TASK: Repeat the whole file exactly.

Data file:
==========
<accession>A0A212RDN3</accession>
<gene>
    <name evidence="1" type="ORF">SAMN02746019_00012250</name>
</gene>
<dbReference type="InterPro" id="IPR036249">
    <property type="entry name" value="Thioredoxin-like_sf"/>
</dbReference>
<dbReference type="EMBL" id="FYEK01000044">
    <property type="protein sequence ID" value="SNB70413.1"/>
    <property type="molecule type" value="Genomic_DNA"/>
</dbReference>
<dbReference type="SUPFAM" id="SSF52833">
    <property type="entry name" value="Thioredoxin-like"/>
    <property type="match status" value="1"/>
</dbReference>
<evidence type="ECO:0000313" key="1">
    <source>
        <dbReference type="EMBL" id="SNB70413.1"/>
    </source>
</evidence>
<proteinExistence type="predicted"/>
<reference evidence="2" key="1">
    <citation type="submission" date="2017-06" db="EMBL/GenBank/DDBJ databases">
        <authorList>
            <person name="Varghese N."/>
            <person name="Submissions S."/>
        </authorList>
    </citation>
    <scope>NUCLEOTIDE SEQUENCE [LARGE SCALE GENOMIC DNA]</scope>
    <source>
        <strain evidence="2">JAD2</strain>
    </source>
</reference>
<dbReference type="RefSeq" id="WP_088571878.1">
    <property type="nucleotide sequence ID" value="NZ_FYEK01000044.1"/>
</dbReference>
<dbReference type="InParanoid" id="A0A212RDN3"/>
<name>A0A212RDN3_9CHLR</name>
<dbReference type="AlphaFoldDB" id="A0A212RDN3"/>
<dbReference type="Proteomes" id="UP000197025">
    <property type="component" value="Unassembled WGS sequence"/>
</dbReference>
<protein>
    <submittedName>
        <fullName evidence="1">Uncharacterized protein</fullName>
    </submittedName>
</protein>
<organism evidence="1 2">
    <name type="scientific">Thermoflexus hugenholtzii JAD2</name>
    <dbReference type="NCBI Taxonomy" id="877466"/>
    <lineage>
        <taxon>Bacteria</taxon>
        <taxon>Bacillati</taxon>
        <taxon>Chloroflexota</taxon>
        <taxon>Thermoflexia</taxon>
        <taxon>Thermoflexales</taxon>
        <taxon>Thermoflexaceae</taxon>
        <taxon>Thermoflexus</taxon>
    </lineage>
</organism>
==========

<accession>A0A212RDN3</accession>
<gene>
    <name evidence="1" type="ORF">SAMN02746019_00012250</name>
</gene>
<dbReference type="InterPro" id="IPR036249">
    <property type="entry name" value="Thioredoxin-like_sf"/>
</dbReference>
<dbReference type="EMBL" id="FYEK01000044">
    <property type="protein sequence ID" value="SNB70413.1"/>
    <property type="molecule type" value="Genomic_DNA"/>
</dbReference>
<dbReference type="SUPFAM" id="SSF52833">
    <property type="entry name" value="Thioredoxin-like"/>
    <property type="match status" value="1"/>
</dbReference>
<evidence type="ECO:0000313" key="1">
    <source>
        <dbReference type="EMBL" id="SNB70413.1"/>
    </source>
</evidence>
<proteinExistence type="predicted"/>
<reference evidence="2" key="1">
    <citation type="submission" date="2017-06" db="EMBL/GenBank/DDBJ databases">
        <authorList>
            <person name="Varghese N."/>
            <person name="Submissions S."/>
        </authorList>
    </citation>
    <scope>NUCLEOTIDE SEQUENCE [LARGE SCALE GENOMIC DNA]</scope>
    <source>
        <strain evidence="2">JAD2</strain>
    </source>
</reference>
<dbReference type="RefSeq" id="WP_088571878.1">
    <property type="nucleotide sequence ID" value="NZ_FYEK01000044.1"/>
</dbReference>
<dbReference type="InParanoid" id="A0A212RDN3"/>
<name>A0A212RDN3_9CHLR</name>
<dbReference type="AlphaFoldDB" id="A0A212RDN3"/>
<dbReference type="Proteomes" id="UP000197025">
    <property type="component" value="Unassembled WGS sequence"/>
</dbReference>
<protein>
    <submittedName>
        <fullName evidence="1">Uncharacterized protein</fullName>
    </submittedName>
</protein>
<organism evidence="1 2">
    <name type="scientific">Thermoflexus hugenholtzii JAD2</name>
    <dbReference type="NCBI Taxonomy" id="877466"/>
    <lineage>
        <taxon>Bacteria</taxon>
        <taxon>Bacillati</taxon>
        <taxon>Chloroflexota</taxon>
        <taxon>Thermoflexia</taxon>
        <taxon>Thermoflexales</taxon>
        <taxon>Thermoflexaceae</taxon>
        <taxon>Thermoflexus</taxon>
    </lineage>
</organism>